The week of Nov. 13 through 20th - Metis Week - was a beehive of activity that featured several open houses, a conference, the Louis Riel commemoration and a number of cultural festivities.
The week's theme was Honoring the Metis Child and was kicked off with a trade show sponsored by the Aboriginal Business and Professional Association and a mini-symposium on Metis land and resource rights at the University of Alberta.
Entitled "The truth about Metis Scrip," presenter Chris Anderson from the School of Native Studies said the conference focused on how the Metis and issues surrounding them are being considered in Canada's courts.
On Nov. 14, about 45 people made the trek to St. Margaret's Church for a Metis mass with Rev. Garry Laboucane officiating. The event included a potluck lunch and was hosted by the Metis Nation and Zone 1V.
Nov. 15 saw Meis Nation of Alberta president Audrey Poitras and others gather at Edmonton city hall for the official raising of the Metis flag and the formal proclamation of Metis Week. The day was capped by a afternoon "bannock and jammer" at the Zone 1V Metis office with entertainment provided by John Wanyandi and Miss Yvonne, as well as special guests.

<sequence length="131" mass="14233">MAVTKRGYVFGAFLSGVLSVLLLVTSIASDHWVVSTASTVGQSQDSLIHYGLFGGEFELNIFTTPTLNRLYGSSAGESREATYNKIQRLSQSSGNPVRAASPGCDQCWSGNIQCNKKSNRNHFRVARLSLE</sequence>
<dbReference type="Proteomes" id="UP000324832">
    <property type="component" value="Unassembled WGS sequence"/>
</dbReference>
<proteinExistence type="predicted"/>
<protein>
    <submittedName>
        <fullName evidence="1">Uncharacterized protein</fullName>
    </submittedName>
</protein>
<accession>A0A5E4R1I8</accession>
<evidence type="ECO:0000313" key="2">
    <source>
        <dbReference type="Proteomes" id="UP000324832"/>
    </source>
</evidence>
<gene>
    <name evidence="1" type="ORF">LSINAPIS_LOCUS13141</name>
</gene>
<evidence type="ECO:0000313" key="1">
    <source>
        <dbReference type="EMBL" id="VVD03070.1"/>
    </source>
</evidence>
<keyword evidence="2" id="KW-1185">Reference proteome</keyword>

A rather somber chord was struck Tuesday morning when several hundred people turned up for the funeral services of Elder Delia Gray at St. Joseph's Cathedral. Gray, 82, was the senior-most Metis Elder of the Metis Nation of Alberta.
Despite all, regularly scheduled events went forward, including the Riel commemoration at the provincial legislature, followed by a brunch and open house at the Metis Cultural Dance Studio.
NorQuest College, formerly AVC, also held a noon hour history of Metis Week and paid tribute to Metis staff and students on campus.
Both the Metis Child and Family Services and the Metis Nation of Alberta sponsored open houses and receptions that were well attended on Nov. 17.
An all-day workshop led by Metis professor, Cora Weber-Pilwax, was conducted in the basement of the Sacred Heart Church of the First Peoples on Nov. 18. The seminar drew a small but determined group that sought to clarify the meaning of literacy in Metis life. A long-range goal of the group is to form a more permanent body that will continue to address Metis literacy. On this same day, Apeetogosan Development Inc. hosted an open house and Metis Urban Housing followed suit the next day.
The final two days were dedicated to an arts and crafts show at the Canadian Native Friendship Centre, as well as talent competitions and evening dances on both Friday and Saturday.